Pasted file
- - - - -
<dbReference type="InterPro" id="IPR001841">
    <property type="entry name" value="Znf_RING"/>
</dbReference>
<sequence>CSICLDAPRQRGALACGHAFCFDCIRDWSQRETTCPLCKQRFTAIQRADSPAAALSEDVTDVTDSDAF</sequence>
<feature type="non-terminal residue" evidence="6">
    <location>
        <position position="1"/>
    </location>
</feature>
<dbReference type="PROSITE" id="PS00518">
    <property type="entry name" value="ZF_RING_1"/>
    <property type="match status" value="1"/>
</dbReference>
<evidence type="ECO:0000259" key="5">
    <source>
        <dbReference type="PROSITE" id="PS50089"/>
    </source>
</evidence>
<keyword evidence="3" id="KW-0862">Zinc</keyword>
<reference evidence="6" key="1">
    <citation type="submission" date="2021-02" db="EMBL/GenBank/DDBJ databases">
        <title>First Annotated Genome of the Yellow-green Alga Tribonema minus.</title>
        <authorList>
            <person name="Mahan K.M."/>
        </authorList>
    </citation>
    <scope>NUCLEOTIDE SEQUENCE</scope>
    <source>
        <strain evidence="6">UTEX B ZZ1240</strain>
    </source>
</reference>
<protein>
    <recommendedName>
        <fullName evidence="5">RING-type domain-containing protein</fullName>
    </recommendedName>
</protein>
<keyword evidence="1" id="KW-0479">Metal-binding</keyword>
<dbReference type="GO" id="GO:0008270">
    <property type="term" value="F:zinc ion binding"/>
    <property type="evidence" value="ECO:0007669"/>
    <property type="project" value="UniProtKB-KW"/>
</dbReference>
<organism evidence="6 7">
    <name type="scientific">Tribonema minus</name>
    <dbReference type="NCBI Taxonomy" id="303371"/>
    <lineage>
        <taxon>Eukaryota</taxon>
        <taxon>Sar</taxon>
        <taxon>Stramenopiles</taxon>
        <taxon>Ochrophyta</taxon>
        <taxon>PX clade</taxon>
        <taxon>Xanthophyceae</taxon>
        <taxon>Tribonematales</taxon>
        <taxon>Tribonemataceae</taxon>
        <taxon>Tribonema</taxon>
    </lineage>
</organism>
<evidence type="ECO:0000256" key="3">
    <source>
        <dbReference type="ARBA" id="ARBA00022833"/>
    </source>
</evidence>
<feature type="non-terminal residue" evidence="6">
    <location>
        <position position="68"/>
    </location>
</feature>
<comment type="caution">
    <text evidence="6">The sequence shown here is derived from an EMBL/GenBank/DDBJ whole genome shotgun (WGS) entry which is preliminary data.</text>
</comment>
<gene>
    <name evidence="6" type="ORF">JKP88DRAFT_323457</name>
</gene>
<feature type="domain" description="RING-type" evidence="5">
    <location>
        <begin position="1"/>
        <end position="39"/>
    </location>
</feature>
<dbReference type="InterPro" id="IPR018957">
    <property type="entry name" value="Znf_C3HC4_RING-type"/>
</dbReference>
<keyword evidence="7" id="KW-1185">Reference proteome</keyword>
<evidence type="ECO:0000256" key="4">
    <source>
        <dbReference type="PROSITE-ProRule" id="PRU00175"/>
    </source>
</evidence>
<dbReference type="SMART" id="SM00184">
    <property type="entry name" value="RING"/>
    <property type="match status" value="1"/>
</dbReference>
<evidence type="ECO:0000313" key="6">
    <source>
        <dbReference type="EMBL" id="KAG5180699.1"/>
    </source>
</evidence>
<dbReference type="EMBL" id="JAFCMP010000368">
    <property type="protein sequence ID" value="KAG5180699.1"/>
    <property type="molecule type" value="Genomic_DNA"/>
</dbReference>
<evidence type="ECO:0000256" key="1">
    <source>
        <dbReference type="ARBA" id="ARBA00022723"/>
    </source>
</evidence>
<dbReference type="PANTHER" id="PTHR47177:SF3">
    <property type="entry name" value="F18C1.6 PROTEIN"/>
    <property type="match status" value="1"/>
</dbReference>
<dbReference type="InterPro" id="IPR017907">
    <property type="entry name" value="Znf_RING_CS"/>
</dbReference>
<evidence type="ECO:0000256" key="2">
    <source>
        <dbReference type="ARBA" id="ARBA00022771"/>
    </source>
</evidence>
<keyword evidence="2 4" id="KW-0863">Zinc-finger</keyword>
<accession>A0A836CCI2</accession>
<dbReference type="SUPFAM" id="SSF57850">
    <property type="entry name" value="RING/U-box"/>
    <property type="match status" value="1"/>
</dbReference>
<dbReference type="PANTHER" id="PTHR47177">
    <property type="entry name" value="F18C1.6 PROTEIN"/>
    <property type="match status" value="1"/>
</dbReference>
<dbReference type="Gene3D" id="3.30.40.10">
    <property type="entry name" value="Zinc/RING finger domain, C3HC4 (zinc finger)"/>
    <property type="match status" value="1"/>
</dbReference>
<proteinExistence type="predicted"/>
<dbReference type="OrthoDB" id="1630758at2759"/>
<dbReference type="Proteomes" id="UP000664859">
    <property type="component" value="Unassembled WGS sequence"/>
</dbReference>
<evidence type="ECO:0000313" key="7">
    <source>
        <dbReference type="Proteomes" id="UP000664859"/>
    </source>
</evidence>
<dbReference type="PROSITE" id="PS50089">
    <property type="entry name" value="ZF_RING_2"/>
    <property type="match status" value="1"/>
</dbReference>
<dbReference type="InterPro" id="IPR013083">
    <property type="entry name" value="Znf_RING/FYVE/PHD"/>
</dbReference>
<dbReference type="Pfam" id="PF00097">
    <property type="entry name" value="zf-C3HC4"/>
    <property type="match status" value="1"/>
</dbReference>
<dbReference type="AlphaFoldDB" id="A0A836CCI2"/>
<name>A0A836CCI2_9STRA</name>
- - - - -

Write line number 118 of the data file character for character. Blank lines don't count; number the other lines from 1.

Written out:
</evidence>